Sri Lanka got no electric power from coal until they built a coal-fired power plant in 2011, and then expanded it in 2014, until coal constituted about 25% of the island’s electricity production, in a country with better solar power production potential than Panama, Portugal, or Greece.
Combined, these crises related to the diminishing returns in the incumbent industries, domestic political and economic mismanagement, and geopolitical bottlenecks, have proven too much to handle. The results: riots, economic chaos, and political disorder.
Where to from here?
It is understandable why Sri Lanka did not invest heavily in solar power in 2011, when panel prices were more than five times higher than they were in 2021. In all fairness, the additional coal-generated power served them well in that time. In 2020, 100% of Sri Lankans had access to electricity, compared to about 85% ten years prior. Tourism (which demands ample and stable power) boomed. So did the apparel manufacturing industry (which also demands ample and stable power). Tea exports were up in that time too. So were per capita incomes in general.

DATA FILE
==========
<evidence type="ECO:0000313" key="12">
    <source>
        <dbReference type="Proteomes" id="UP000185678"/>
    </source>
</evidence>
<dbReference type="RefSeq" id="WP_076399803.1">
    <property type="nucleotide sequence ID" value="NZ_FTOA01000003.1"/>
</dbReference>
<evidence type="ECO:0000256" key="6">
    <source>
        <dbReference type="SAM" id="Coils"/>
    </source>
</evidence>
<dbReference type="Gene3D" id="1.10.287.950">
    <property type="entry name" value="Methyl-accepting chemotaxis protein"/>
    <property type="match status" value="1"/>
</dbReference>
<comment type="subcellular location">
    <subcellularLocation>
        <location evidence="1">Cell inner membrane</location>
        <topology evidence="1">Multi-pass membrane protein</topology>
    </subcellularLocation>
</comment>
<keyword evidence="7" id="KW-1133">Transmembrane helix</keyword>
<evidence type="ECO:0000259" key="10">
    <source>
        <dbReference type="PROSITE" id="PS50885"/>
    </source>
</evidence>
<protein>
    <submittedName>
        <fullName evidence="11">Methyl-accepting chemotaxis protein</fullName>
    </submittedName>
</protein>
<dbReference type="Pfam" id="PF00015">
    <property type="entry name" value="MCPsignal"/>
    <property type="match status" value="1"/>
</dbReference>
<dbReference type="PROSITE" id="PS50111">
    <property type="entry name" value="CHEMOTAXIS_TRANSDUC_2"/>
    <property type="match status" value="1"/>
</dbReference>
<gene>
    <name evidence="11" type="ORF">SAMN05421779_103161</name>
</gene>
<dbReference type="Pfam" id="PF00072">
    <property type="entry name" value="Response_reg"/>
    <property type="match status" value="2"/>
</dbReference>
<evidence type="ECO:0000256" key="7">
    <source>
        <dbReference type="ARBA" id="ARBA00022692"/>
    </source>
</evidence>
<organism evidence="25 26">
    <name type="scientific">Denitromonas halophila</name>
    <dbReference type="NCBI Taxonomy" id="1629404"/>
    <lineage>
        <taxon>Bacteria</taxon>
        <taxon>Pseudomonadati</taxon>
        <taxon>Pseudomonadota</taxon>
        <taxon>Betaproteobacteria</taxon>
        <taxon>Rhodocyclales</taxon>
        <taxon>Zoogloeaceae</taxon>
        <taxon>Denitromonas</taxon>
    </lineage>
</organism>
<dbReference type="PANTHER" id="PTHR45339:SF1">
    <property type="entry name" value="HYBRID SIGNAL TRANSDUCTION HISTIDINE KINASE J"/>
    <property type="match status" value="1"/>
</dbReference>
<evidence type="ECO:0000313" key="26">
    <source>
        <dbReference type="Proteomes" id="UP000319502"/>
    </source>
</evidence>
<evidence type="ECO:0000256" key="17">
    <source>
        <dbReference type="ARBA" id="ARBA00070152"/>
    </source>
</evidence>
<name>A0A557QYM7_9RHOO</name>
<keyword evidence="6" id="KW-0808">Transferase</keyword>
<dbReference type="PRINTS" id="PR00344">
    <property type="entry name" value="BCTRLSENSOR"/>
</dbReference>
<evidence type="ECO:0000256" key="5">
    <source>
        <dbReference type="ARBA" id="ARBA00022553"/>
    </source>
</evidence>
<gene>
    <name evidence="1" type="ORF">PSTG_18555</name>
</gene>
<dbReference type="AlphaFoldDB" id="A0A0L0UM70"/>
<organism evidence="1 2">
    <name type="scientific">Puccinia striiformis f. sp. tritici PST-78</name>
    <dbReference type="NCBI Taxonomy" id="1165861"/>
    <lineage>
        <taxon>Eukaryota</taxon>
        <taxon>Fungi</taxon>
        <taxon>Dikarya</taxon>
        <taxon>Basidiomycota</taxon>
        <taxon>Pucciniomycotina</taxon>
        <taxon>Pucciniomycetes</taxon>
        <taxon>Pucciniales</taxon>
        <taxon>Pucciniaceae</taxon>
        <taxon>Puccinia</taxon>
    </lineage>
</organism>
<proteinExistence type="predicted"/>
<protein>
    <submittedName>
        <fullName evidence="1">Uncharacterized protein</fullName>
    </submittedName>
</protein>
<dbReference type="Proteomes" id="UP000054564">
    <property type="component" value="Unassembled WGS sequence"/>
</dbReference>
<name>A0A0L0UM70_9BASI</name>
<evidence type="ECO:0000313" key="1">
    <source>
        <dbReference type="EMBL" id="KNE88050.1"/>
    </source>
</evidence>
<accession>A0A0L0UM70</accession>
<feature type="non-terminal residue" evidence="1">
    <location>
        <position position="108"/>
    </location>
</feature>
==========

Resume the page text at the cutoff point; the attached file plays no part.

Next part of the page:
But now the system has come crashing down and in this crisis, the people of Sri Lanka have the opportunity, even the imperative, to remake their electric grid, agricultural policies, and transport system.
Sri Lanka’s unprecedented economic collapse thus provides us a window into what can happen when a society does not understand or respond to the unfolding energy, transport and food disruptions, and how they are at once accelerating the obsolescence of incumbent industries, while also creating new opportunities as they rewrite the economic and geopolitical landscape. What is happening to Sri Lanka serves as a warning to other societies.
The country has only two real choices:
1. Remain dependent upon foreign imports of fuel and fertilizer, and hope that the pandemic disappears, that energy prices drop, and that life quickly returns to how it was a few years ago, almost by magic.
2. Move toward energy and food independence by building a fossil-fuel-free energy system based on solar power, wind power and batteries (SWB), and use its clean energy to produce fertilizer and electrify the nation’s road transportation.
The most important insight here is that option 2 does not entail a simple one-for-one substitution, but a completely new system free from the scarcity-driven constraints of extraction-age industries, paving the way for a new era of abundance.